Upon first sight of the new watercolour markers by Winsor and Newton I thought mmm, good sketching tool, but they are so much more than that.


They are a good strong rich watercolour paint, but with no mess. Just pop them in your bag with a single brush and you really have got everything you need for those trips out. I will definitely keep some in my handbag from now on!!

For in the studio they are certainly a good addition to any paint box and for that reason I decided to do a full blown painting using markers only to really put them through their paces.

In the first image you will see that I've done a very simple outline drawing of Cresswell Beach in Northumberland on 140lbs Winsor and Newton, not surface watercolour paper. I used my 3/4" flat Cotman brush and pre wet the whole of the sky area, then stroked over the larger end of the Phtalo Blue marker with a wet brush to load it with paint and filled the sky area in.

Now just like normal watercolours I washed and squeezed out my brush before sucking a few clouds out, simples!image

Another added bonus to the markers is that you have a large and a small end so you can do broad strokes, or fine detail. They really did think of everything.

It's with the smaller end of the Raw Sienna marker that I filled in the left hand side of the buildings in image 2, followed by Raw Umber to the front of the buildings. This time I went directly onto the paper with the marker, then with my No8 Cotman brush stroked water into the colours to move it about a bit and soften it. It was a this point that I was surprised at how long I had before the paint became unworkable, plenty of time. For the roofs I scribbled on a little Phtalo Blue, followed by Burnt Sienna on top, then again merged the colours with a wet brush, nice effects!

Finally for the windows, again the blue and a touch of Paynes Grey on top, then merge.
For the distance areas I tried a different technique, scary but fun. I pre wet the area then went in with the marker directly onto the wet area to let all the colours merge. Didn't think a wet in wet approach would work so well with these, how wrong could I be, they really are fun. For the distance I stroked in some Raw Sienna, Hookers Green then blue and just let it all do its thing.
image (1)

Time for the next big bit now, the sea. Different approach, this time I used my 3/4" flat brush again and pre wet the sea area, but this time stroked the brush over Phtalo Blue and Hookers Green. Mix the colours onto the same brush then fill in the sea area, making sure that I left a few bits of white paper showing for a few waves. I found this so effective that I didn't really need to adjust it, just let it dry then put a few darker strokes under some of the waves to give a bit of shadow.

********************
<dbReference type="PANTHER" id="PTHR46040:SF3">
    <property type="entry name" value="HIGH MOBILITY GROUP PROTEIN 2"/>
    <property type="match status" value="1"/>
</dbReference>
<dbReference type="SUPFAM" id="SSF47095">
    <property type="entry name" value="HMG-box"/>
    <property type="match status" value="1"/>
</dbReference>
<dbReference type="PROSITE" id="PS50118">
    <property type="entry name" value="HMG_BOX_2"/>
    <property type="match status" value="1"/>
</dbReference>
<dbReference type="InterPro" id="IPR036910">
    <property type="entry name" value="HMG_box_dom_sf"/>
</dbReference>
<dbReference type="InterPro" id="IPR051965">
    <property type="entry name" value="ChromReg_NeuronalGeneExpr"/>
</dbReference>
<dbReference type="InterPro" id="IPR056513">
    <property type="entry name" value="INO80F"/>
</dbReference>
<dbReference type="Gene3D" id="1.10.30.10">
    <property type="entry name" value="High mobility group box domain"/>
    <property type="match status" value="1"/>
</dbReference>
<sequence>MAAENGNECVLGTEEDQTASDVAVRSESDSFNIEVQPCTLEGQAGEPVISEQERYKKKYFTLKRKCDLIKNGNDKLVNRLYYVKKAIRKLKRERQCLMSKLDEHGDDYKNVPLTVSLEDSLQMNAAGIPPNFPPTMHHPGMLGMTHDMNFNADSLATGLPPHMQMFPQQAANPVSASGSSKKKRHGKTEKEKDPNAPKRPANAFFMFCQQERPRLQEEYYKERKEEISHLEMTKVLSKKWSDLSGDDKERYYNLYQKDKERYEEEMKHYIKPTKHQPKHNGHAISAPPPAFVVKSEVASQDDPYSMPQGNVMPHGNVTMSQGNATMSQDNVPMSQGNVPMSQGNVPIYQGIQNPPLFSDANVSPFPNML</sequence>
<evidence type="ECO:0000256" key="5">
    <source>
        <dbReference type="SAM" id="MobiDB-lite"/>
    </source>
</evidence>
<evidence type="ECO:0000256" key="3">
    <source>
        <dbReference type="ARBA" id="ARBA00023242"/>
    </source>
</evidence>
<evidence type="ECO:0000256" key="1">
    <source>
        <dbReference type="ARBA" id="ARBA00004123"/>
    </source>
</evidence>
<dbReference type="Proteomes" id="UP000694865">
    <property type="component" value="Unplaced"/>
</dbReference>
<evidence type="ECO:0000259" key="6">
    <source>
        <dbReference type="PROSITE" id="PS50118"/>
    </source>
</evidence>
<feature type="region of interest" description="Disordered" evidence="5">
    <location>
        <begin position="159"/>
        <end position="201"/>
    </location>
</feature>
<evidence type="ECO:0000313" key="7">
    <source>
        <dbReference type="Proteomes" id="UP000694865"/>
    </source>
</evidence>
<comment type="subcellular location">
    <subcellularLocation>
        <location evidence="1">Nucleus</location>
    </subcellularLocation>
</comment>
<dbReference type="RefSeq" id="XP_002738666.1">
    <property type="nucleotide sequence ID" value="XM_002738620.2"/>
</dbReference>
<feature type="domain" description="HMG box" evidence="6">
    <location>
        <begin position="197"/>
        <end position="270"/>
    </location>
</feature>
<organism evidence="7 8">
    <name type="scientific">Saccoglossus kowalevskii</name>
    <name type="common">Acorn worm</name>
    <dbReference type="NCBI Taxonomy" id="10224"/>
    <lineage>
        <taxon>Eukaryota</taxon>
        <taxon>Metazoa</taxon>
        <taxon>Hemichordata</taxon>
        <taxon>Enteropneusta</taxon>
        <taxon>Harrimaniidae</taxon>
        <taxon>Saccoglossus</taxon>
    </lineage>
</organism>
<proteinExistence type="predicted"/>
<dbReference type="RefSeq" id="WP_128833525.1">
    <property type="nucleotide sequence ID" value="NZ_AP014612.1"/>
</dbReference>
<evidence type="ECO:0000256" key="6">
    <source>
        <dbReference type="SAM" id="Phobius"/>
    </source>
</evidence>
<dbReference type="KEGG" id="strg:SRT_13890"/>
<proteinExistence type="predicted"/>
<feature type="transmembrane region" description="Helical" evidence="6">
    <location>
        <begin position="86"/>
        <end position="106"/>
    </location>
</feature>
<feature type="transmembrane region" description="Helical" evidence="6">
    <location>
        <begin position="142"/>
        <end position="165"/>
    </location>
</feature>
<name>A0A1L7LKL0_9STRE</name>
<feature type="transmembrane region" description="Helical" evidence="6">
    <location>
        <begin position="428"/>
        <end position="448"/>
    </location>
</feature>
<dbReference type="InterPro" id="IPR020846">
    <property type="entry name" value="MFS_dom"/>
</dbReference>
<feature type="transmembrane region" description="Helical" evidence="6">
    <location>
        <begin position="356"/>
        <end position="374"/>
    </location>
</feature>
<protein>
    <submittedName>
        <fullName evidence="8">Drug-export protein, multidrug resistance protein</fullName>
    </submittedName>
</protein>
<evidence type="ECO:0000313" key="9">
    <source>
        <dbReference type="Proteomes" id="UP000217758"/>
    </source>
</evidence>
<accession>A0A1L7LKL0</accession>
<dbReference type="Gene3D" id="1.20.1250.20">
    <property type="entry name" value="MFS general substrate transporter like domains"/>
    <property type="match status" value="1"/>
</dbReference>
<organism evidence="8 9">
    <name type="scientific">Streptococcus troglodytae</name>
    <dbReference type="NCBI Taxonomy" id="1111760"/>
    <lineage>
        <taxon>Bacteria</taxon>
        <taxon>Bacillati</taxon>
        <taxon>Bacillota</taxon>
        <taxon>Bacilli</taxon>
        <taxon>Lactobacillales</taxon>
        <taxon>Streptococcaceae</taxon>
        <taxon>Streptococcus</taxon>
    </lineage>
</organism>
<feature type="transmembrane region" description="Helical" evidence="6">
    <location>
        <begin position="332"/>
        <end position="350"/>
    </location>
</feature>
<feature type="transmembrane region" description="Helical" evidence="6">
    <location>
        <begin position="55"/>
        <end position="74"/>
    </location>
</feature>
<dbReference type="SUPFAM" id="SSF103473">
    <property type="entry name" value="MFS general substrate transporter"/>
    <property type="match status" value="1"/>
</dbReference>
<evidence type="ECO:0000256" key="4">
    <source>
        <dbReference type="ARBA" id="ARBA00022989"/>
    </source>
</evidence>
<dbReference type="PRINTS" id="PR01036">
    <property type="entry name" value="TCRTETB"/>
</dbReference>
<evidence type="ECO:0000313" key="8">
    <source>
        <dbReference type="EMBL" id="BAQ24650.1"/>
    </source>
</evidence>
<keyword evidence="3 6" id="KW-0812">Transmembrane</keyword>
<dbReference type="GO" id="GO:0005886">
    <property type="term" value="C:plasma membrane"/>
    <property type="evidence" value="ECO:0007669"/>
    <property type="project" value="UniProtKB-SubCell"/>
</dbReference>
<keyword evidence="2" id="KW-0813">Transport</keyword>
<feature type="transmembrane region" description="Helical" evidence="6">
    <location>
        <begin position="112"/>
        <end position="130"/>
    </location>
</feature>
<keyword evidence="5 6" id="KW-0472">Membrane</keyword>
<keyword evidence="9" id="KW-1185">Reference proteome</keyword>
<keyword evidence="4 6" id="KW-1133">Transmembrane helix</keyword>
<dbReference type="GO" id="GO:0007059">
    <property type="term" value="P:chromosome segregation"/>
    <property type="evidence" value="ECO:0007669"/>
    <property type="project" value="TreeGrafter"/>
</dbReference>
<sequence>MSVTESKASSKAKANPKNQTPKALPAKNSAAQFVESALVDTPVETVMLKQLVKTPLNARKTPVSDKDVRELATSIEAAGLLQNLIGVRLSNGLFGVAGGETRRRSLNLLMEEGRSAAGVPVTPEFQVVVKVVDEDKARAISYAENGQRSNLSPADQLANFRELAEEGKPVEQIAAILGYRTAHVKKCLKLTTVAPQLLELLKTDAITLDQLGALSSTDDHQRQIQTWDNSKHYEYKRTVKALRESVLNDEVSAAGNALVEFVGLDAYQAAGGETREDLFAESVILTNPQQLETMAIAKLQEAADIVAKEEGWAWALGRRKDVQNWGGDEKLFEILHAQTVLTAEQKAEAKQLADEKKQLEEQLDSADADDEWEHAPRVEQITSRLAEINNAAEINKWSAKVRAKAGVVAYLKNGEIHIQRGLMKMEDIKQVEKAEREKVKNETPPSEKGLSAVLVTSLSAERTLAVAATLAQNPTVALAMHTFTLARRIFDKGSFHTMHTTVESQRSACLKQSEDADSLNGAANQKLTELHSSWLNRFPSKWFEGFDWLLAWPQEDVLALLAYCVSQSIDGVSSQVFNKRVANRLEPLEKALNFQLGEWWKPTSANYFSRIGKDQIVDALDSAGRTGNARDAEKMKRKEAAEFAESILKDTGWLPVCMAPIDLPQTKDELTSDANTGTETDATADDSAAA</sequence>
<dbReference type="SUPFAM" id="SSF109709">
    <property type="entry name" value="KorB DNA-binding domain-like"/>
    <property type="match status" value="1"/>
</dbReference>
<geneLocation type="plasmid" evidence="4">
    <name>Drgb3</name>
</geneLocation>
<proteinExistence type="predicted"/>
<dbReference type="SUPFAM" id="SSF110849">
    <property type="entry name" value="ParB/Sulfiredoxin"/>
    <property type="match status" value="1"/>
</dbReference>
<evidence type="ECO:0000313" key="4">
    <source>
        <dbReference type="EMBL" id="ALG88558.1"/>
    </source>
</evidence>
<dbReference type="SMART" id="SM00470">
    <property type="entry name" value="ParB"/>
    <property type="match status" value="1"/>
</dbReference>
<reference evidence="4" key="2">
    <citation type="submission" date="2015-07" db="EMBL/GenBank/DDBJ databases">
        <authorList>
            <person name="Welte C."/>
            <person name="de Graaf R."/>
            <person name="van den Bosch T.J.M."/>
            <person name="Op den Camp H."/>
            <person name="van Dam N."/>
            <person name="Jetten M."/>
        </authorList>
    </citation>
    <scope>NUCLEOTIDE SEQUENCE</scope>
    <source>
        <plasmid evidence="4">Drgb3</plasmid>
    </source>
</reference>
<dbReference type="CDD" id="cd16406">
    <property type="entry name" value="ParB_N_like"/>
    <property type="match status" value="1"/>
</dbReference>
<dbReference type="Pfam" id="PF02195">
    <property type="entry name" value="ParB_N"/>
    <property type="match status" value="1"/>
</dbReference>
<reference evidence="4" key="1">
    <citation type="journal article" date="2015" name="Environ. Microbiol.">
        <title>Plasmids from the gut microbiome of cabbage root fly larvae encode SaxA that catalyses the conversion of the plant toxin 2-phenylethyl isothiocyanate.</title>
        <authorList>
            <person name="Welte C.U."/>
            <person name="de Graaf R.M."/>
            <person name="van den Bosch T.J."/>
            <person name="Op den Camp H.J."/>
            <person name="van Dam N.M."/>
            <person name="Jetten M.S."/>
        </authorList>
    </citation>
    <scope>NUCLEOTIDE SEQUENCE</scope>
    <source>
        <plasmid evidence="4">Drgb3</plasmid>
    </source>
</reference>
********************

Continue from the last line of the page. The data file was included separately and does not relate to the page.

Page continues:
Charles Evans

I decided to see just how long I had and still be able to move the paint, so it was time for the grasses. I used the broad stroke of the markers directly onto the paper firstly scribbling on Hookers Green then Burnt Sienna then Raw Sienna, a little bit of Burnt Red then finally Phtalo Blue. This took about 5 minutes to get it all filled in. Moment of truth, with my 3/4" flat brush I wet all of this and merged the paint to create the various colours in the grass. Gobsmacked that this worked, but it did.

For the rocks I tried the credit card approach, but made sure that my Raw Sienna, Raw Umber and Paynes Grey went on nice and wet by firstly pre wetting the paper then going onto the paper directly with the various markers. Scrape over with the credit card, hey presto, rocks!

In the beach I again took the paint from the markers onto the brush, first Raw Sienna then Raw Umber, stroke one on top of the other leaving bits of each showing here and there.
image (3)

Final stage now and it was just more grasses so I used exactly the same direct approach as I did with the other grasses, but with the addition of a little Paynes Grey here and there to strengthen.
image (4)

I did mention earlier about thinking of them as a sketching tool. Well after proving them as a good medium for full sized paintings, I stuck them in my bag for my next trip to Paris with a group I was tutoring. And for this drawing I used a black pen for my outline and then simply filled in with markers. Interestingly I did a whole side of the street before I turned to the water and it still moved and softened beautifully. I don't think the waiter in the cafe was too pleased about the mess I left on his floor as I squeezed out my brushes, but I was rather pleased with the sketch. I was certainly very pleased with my new toys, a fitting addition to my paint box.
Charles Evans Winsor and Newton Picture 5